The Truro Bear and Other Adventures: Poems & Essays

The Truro Bear and Other Adventures: Poems & Essays

by Mary Oliver

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Overview

The Truro Bear and Other Adventures: Poems & Essays by Mary Oliver

From a poet who teaches us the beauty and magic of the natural world comes a reminder that this world includes "the creatures, with their / thick fur, their shy and wordless gaze. Their / infallible sense of what their lives / are meant to be."

In The Truro Bear and Other Adventures, Mary Oliver brings together ten new poems, thirty-five of her classic poems, and two essays, all about mammals, insects, and reptiles. The award-winning poet considers beasts of all kinds: bears, snakes, spiders, porcupines, humpback whales, hermit crabs, and, of course, her beloved and disobedient little dog, Percy, who appears and even speaks in thirteen poems, the closing section of this volume.

As Renée Loth has observed in the Boston Globe, "Mary Oliver, who won the Pulitzer Prize in poetry in 1983, is my choice for her joyous, accessible, intimate observations of the natural world . . . She teaches us the profound act of paying attention."

Tell me, what is it you plan to do
with your one wild and precious life?
—Mary Oliver, "The Summer Day" (one of the poems in this volume)

Product Details

ISBN-13: 9780807068847
Publisher: Beacon Press
Publication date: 10/01/2008
Edition description: New Edition
Pages: 88
Sales rank: 1,098,507
Product dimensions: 6.40(w) x 10.86(h) x 0.55(d)

About the Author

A private person by nature, Mary Oliver has given very few interviews over the years. Instead, she prefers to let her work speak for itself. And speak it has, for the past five decades, to countless readers. The New York Times recently acknowledged Mary Oliver as “far and away, this country’s best-selling poet.” Born in a small town in Ohio, Oliver published her first book of poetry in 1963 at the age of 28; No Voyage and Other Poems, originally printed in the UK by Dent Press, was reissued in the United States in 1965 by Houghton Mifflin. Oliver has since published twenty books of poetry and six books of prose. As a young woman, Oliver studied at Ohio State University and Vassar College, but took no degree. She lived for several years at the home of Edna St. Vincent Millay in upper New York state, companion to the poet’s sister Norma Millay. It was there, in the late ’50s, that she met photographer Molly Malone Cook. For more than forty years, Cook and Oliver made their home together, largely in Provincetown, Massachusetts, where they lived until Cook’s death in 2005. Over the course of her long and illustrious career, Oliver has received numerous awards. Her fourth book, American Primitive, won the Pulitzer Prize for Poetry in 1984. She has also received the Shelley Memorial Award; a Guggenheim Fellowship; an American Academy and Institute of Arts and Letters Achievement Award; the Christopher Award and the L.L. Winship/PEN New England Award for House of Light; the National Book Award for New and Selected Poems; a Lannan Foundation Literary Award; and the New England Booksellers Association Award for Literary Excellence. Oliver’s essays have appeared in Best American Essays 1996, 1998, 2001; the Anchor Essay Annual 1998, as well as Orion, Onearth and other periodicals. Oliver was editor of Best American Essays 2009. Oliver’s books on the craft of poetry, A Poetry Handbook and Rules for the Dance, are used widely in writing programs. She is an acclaimed reader and has read in practically every state as well as other countries. She has led workshops at various colleges and universities, and held residencies at Case Western Reserve University, Bucknell University, University of Cincinnati, and Sweet Briar College. From 1995, for five years, she held the Catharine Osgood Foster Chair for Distinguished Teaching at Bennington College. She has been awarded Honorary Doctorates from The Art Institute of Boston (1998), Dartmouth College (2007) and Tufts University (2008).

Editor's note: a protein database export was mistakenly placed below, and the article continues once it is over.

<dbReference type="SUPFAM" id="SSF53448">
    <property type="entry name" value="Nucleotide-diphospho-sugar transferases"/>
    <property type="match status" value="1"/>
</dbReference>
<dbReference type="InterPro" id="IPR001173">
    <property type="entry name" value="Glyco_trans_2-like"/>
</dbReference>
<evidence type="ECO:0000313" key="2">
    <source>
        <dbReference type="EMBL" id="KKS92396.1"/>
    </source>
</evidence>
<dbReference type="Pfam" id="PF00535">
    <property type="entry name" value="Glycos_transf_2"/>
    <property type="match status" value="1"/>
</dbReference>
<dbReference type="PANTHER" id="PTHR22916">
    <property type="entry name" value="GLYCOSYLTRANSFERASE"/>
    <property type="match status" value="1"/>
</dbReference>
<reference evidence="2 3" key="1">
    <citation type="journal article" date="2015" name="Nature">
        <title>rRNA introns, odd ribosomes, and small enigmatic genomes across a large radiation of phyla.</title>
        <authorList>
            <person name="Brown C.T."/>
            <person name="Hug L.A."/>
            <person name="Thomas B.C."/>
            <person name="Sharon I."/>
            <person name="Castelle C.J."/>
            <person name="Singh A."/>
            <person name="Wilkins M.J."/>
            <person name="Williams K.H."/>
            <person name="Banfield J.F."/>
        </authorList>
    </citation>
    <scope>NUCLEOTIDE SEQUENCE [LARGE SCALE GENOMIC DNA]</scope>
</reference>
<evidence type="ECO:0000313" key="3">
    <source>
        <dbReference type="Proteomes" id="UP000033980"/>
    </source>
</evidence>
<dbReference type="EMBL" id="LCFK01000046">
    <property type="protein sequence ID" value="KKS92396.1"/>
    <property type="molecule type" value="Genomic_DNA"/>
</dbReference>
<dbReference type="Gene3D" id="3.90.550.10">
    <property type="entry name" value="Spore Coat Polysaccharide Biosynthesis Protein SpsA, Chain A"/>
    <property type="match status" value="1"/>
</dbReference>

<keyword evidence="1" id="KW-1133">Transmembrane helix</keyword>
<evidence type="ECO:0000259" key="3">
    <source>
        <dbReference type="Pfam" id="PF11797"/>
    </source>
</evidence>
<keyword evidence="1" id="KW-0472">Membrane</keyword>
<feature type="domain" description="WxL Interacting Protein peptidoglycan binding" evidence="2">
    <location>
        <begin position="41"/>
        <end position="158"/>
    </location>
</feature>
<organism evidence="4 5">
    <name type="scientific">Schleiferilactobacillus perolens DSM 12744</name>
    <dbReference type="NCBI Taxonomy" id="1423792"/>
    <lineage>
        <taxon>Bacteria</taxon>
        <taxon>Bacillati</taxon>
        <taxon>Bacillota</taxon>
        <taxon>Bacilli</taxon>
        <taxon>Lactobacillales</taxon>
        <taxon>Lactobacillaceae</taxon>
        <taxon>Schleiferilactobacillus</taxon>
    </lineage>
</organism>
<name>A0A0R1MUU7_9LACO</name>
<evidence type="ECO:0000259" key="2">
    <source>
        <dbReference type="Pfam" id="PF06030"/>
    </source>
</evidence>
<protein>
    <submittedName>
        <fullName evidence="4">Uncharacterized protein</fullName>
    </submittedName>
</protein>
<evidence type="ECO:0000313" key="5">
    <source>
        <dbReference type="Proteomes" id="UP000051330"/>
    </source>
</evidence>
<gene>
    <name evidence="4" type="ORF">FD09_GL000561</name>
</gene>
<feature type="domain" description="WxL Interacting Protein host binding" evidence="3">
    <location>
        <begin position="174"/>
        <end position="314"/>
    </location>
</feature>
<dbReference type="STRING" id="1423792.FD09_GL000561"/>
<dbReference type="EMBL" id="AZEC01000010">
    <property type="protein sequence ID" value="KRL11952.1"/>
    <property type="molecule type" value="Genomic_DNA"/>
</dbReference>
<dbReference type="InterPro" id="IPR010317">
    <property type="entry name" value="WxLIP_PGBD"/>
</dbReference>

Table of Contents

Poems In This Volume
The Chance to Love Everything
The Gesture
Porcupine
Toad
One Hundred White-sided Dolphins on a Summer Day
The Kitten
Ghosts
Carrying the Snake to the Garden
The Opossum
This Is the One
At Herring Cove
Coyote in the Dark, Coyotes Remembered
Turtle
The Other Kingdoms
Swimming with Otter
Black Snake
Five A.M. in the Pinewoods
Humpbacks
Moles
The Snow Cricket
Whelks
A Meeting
The Gift
The Truro Bear
Alligator Poem
The Hermit Crab
Hannah’s Children
Pipefish
This Too
Swoon
How Turtles Come to Spend the Winter in the Aquarium, Then Are Flown South and Released Back Into the Sea
The Poet Goes to Indiana
The Summer Day

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